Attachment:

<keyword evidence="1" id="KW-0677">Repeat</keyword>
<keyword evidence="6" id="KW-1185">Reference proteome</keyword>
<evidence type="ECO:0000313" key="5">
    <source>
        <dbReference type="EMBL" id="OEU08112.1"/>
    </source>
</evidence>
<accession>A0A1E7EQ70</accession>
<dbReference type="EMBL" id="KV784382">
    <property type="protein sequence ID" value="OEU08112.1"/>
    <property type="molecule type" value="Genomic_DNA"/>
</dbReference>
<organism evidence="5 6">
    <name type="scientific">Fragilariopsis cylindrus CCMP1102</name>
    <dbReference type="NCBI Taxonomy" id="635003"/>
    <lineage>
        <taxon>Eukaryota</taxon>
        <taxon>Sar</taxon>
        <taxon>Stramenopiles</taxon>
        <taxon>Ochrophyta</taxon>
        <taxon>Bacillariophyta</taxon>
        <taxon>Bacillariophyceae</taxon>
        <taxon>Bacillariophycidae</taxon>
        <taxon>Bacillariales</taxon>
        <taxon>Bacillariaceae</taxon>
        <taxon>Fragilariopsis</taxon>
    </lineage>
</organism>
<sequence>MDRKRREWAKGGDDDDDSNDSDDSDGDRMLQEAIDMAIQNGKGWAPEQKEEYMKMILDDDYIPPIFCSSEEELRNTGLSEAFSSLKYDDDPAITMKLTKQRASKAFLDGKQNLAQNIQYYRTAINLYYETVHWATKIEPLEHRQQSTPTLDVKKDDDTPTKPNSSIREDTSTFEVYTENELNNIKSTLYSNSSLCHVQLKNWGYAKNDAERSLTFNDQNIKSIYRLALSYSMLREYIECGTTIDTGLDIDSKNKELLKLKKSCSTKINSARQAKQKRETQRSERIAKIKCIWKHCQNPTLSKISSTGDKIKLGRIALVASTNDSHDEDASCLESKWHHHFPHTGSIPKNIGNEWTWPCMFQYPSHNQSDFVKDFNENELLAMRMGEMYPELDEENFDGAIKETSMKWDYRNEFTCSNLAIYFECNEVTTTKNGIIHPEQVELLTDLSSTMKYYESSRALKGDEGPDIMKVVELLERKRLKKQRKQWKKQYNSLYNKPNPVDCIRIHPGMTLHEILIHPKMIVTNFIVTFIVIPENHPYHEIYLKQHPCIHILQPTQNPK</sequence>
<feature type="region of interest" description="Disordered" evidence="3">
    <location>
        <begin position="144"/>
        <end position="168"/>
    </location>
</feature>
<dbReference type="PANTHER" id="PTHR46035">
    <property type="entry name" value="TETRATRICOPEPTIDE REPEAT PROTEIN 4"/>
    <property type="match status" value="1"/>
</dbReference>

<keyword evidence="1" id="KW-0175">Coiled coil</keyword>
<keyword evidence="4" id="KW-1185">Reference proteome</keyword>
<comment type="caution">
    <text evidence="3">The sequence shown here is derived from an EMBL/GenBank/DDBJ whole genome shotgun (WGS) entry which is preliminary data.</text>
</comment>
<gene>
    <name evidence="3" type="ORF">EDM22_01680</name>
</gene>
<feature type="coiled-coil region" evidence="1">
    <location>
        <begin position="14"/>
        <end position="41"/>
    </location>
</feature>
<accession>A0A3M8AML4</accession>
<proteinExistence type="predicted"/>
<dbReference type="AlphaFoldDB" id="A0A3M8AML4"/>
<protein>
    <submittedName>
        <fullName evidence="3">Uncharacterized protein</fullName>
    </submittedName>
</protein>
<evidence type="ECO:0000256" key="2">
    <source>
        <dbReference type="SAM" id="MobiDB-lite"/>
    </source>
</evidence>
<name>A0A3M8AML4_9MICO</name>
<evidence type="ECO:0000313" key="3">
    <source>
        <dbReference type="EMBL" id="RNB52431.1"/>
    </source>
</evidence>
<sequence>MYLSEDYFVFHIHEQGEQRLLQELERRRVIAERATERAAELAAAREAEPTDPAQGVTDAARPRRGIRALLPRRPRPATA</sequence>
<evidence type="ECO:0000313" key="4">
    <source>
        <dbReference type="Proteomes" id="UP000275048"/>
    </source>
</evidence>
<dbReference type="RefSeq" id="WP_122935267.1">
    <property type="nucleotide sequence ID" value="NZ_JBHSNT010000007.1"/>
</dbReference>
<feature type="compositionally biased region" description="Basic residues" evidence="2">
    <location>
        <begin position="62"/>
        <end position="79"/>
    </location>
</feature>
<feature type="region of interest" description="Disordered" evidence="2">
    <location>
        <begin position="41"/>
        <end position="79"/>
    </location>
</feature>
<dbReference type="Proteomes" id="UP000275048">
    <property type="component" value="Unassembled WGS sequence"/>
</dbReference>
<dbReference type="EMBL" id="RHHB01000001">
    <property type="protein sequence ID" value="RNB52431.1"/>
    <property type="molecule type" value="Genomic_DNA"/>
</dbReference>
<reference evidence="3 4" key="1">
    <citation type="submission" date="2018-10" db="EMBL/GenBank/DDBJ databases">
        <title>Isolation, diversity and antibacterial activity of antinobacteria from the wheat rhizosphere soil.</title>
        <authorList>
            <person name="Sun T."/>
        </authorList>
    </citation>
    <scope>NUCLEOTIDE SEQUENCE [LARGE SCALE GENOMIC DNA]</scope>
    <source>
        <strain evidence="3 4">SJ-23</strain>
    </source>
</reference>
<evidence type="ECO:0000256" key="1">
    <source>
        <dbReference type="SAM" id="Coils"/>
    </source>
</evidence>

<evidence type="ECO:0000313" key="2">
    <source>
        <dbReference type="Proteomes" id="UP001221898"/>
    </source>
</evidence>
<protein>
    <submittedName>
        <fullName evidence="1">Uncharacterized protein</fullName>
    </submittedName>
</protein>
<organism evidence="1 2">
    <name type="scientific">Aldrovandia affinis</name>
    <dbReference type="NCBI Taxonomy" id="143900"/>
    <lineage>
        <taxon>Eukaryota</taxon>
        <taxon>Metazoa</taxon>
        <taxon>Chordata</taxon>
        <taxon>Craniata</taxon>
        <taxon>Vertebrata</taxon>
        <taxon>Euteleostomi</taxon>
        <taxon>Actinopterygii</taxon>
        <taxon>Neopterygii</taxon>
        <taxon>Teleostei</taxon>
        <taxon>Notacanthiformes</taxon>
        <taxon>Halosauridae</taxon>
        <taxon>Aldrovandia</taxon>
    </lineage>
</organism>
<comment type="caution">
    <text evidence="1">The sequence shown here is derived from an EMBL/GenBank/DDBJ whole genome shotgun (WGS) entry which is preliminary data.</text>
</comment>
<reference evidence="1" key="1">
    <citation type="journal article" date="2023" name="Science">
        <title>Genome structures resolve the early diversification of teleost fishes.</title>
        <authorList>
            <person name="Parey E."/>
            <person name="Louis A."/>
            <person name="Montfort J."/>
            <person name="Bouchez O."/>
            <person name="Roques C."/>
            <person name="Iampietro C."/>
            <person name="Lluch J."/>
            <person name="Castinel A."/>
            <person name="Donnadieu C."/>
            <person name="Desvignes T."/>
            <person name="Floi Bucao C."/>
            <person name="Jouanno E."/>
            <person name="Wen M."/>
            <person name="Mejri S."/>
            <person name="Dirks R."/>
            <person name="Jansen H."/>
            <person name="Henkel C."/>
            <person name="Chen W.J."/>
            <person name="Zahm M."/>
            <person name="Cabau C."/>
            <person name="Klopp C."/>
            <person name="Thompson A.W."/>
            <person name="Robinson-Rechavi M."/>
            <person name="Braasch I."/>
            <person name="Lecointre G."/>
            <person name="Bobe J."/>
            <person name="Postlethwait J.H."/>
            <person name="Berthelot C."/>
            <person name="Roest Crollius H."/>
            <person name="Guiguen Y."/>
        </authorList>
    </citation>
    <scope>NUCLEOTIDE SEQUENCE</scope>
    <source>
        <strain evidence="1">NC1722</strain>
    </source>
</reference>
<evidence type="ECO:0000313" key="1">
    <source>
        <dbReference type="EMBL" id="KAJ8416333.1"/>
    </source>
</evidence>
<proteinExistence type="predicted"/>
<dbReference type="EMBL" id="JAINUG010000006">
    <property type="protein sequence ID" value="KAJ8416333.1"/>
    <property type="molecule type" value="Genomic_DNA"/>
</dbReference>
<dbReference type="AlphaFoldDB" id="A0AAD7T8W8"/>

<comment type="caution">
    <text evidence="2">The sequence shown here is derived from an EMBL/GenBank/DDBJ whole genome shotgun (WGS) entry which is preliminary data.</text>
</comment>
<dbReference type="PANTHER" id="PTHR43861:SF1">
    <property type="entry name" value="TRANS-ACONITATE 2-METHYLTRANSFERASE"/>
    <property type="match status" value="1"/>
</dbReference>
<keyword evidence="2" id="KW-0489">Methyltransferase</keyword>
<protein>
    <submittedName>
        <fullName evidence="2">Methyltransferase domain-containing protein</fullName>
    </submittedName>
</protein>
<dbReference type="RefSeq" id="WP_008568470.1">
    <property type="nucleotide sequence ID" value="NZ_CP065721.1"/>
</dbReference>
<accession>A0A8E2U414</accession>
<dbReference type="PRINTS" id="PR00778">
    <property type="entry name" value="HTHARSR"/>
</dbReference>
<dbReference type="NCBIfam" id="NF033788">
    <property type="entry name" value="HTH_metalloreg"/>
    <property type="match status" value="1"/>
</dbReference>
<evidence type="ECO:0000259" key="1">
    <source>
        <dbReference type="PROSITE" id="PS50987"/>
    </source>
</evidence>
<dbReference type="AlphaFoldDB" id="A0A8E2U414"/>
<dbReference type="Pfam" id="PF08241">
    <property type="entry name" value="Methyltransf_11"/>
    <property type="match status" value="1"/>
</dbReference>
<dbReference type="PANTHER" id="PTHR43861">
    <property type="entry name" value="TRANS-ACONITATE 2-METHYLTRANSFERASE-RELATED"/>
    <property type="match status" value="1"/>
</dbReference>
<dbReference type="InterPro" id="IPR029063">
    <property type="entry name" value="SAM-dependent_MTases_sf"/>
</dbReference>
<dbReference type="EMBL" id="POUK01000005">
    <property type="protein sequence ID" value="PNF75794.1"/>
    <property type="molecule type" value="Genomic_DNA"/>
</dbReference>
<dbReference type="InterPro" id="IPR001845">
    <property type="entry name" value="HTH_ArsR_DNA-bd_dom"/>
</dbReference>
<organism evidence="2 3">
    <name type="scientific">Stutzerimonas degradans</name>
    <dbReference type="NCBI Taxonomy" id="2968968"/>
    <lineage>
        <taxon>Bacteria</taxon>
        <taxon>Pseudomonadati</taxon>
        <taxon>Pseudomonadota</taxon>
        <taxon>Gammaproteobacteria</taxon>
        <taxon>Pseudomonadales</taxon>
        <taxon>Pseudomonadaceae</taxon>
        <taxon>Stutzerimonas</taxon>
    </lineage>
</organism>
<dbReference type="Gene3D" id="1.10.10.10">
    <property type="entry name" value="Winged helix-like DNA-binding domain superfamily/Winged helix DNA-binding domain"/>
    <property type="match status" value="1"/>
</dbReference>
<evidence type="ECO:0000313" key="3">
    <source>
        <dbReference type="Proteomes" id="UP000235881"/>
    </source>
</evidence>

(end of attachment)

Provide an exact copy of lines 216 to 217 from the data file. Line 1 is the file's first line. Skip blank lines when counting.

</dbReference>
<accession>A0A8E2U414</accession>